Two months after the Environmental Protection Agency proposed new carbon dioxide regulations that would force South Carolina to cut its coal-plant emissions dramatically, the state has sued the agency.
South Carolina joined 11 other states, led by West Virginia, to sue the EPA, claiming the agency doesn't have legal authority to regulate power plant pollution under one section of the Clean Air Act when it already used another section of the act to regulate power plant pollution.
On June 2, the EPA announced its new plan to cut carbon emissions by 30 percent across the country. The agency issued different carbon-cutting thresholds that states would have to meet, and state officials and utilities have said South Carolina would be treated unfairly by having to cut its carbon by more than 47 other states.
South Carolina Attorney General Alan Wilson said the EPA was "overstepping its legal boundaries" and short-circuiting the constitutional process with its regulations.
"Federal bureaucrats can't be allowed to make up the rules as they go along," Wilson said.
The carbon rules would mean higher electric bills for South Carolinians, he said.
"That is why I'm joining with my fellow attorneys general in 11 states in fighting this action in court, to prevent bad federal policy from turning into bad news for people here in South Carolina," Wilson said.
The lawsuit, filed in the U.S. Court of Appeals in the District of Columbia on Friday, came at the conclusion of a week of hearings the EPA scheduled in 10 cities across the country, including Atlanta, where it took feedback on its carbon plan.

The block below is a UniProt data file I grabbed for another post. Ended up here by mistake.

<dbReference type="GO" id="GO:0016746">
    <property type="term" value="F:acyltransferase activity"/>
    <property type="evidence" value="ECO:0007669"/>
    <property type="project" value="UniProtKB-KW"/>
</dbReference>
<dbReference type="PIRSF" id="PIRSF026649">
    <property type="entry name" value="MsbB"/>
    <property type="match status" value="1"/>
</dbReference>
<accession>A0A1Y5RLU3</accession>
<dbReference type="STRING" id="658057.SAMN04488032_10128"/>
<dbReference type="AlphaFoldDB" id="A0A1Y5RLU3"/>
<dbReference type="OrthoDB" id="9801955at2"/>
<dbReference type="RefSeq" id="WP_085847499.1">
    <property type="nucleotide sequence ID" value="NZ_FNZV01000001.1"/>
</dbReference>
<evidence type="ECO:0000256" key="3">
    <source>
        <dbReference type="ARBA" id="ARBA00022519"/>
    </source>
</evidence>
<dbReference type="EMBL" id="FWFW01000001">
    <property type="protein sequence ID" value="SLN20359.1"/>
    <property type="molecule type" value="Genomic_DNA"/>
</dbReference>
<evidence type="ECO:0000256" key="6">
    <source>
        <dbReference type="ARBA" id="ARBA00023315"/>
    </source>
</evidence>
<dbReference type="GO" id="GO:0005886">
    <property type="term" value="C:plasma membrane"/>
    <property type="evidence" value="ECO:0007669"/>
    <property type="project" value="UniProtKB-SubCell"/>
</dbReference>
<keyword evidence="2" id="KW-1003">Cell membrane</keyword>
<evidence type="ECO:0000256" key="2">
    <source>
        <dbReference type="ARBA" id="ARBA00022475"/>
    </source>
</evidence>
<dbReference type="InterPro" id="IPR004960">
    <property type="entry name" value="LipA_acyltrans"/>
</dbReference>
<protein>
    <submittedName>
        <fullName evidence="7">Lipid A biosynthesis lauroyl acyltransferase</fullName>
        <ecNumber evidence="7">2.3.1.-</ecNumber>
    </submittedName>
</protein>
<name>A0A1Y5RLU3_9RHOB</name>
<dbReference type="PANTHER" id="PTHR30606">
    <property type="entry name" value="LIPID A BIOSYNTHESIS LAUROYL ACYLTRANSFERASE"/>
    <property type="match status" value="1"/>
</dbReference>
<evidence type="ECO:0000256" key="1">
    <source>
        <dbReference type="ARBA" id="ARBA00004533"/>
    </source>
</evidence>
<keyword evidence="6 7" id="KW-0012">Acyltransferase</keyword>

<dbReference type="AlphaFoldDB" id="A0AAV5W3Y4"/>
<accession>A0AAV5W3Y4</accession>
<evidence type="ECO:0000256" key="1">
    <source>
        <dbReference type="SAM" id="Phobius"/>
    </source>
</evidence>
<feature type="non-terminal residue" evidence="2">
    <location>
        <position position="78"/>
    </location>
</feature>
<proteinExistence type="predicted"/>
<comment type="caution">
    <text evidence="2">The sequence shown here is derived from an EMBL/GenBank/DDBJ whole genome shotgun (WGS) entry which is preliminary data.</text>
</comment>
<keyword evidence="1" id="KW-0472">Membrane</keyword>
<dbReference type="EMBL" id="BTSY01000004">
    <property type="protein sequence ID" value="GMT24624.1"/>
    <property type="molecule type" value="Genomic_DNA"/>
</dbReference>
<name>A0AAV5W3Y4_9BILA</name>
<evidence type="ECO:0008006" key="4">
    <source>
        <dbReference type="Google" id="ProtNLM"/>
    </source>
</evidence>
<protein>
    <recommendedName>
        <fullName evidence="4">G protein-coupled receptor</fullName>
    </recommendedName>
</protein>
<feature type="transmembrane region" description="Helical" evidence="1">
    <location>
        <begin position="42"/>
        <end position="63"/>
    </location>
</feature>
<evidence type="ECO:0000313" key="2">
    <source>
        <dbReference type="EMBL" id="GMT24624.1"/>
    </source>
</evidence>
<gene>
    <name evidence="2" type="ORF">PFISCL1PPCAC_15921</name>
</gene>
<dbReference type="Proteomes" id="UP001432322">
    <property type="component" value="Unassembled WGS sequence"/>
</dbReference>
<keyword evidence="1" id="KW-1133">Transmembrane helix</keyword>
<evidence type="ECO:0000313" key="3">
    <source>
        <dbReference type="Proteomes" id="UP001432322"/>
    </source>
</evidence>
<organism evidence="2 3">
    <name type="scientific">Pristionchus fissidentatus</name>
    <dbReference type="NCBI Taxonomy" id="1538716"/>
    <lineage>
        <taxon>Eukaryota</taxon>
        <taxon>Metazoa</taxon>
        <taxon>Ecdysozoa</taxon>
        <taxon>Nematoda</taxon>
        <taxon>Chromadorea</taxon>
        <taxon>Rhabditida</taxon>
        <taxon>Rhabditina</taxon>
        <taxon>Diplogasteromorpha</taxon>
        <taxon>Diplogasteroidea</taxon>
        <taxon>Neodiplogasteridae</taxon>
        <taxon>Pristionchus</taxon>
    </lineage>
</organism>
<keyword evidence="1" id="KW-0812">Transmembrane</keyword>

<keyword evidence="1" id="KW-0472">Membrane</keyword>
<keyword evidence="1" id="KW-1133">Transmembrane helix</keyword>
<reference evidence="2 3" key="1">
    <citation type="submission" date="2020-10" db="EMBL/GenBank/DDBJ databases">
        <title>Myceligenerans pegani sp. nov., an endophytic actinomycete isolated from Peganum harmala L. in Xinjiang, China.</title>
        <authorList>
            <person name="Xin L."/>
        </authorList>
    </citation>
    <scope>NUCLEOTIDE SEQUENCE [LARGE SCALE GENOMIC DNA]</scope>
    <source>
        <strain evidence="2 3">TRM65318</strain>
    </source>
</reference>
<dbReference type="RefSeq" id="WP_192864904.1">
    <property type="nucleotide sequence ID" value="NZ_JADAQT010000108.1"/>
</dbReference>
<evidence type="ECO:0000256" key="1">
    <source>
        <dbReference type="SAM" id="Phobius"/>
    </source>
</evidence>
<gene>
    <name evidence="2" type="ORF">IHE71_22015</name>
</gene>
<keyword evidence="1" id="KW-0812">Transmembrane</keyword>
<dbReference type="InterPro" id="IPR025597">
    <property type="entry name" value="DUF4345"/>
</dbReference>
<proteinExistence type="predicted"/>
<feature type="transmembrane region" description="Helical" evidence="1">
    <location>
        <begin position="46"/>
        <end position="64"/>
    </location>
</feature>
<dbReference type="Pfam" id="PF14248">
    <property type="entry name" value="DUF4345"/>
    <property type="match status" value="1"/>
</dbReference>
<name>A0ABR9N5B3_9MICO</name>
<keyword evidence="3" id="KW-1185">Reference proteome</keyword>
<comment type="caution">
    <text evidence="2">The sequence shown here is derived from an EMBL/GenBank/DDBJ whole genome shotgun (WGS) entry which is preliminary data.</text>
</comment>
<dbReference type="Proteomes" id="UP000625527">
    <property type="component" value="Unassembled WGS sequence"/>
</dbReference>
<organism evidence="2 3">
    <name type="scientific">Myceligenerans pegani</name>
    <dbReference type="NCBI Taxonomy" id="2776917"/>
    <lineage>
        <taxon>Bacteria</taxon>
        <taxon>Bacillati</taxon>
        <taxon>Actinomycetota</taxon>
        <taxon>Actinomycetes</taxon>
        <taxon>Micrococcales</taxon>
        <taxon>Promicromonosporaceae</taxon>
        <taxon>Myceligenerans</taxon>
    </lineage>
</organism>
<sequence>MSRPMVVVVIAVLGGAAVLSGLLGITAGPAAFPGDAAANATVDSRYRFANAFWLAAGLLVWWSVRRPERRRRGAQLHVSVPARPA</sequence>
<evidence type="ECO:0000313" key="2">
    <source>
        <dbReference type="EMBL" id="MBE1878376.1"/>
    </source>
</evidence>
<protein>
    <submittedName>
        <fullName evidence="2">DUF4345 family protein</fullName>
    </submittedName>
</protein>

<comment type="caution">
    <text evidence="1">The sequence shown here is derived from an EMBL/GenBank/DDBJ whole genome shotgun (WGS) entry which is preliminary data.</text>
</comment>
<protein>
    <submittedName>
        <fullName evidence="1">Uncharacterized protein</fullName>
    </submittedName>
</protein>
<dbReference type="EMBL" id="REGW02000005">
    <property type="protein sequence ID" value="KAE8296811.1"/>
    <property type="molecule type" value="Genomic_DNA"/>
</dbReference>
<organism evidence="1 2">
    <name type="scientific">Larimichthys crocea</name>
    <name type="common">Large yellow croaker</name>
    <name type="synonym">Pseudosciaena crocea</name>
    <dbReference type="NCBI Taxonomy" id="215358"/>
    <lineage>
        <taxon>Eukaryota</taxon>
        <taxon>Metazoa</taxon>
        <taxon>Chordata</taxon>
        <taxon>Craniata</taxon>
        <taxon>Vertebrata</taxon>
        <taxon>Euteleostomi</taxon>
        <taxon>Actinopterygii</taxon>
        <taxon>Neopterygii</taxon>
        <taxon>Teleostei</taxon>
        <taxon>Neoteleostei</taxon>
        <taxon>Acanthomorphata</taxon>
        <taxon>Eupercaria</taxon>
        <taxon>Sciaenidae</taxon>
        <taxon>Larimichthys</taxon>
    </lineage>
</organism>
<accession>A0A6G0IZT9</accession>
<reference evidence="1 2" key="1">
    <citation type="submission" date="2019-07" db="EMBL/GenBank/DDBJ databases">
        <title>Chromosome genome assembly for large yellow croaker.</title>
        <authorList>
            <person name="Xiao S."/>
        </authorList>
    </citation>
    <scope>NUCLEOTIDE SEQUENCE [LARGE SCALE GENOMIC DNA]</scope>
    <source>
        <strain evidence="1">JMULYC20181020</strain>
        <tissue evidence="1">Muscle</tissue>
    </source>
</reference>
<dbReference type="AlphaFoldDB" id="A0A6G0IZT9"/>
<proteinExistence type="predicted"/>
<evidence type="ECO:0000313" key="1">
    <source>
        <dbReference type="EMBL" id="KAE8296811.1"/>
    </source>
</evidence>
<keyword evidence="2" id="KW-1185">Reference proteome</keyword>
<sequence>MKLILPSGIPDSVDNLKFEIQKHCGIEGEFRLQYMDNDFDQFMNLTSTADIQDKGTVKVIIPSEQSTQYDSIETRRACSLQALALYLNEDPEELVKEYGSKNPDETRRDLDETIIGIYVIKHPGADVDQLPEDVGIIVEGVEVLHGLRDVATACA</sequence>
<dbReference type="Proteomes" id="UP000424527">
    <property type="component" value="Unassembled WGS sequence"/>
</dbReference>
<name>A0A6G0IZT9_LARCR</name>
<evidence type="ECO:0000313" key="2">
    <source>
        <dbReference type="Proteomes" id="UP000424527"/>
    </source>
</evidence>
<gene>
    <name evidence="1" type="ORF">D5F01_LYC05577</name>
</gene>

State officials and environmental groups have vastly different opinions on the effect of the proposed rules on South Carolina.
The way the rule is crafted gives South Carolina options in how it cuts its carbon, either through energy-efficiency programs or adding renewable energy sources as it shifts from coal, environmental groups have said.
They say the state is well positioned to meet the limits because it's diversified in its energy mix already.
South Carolina generates 57 percent of its electricity from nuclear power and 25 percent from coal. The rest comes from natural gas or renewable sources.
South Carolina would have to cut its carbon output by 51.4 percent to meet the EPA's proposed rules by 2030.
Santee Cooper, the state's largest utility, called the regulations oppressive, and said the rules would harm the economy and drive jobs elsewhere.
Gov. Nikki Haley has said the rules would send the state backwards at a time when it's prospering.
Wilson said he wants to protect South Carolinians from having to pay drastically higher energy bills "because unelected bureaucrats are regulating through administrative fiat."
South Carolina joined Alabama, Indiana, Kansas, Kentucky, Louisiana, Nebraska, Ohio, Oklahoma, South Dakota, West Virginia and Wyoming in the lawsuit.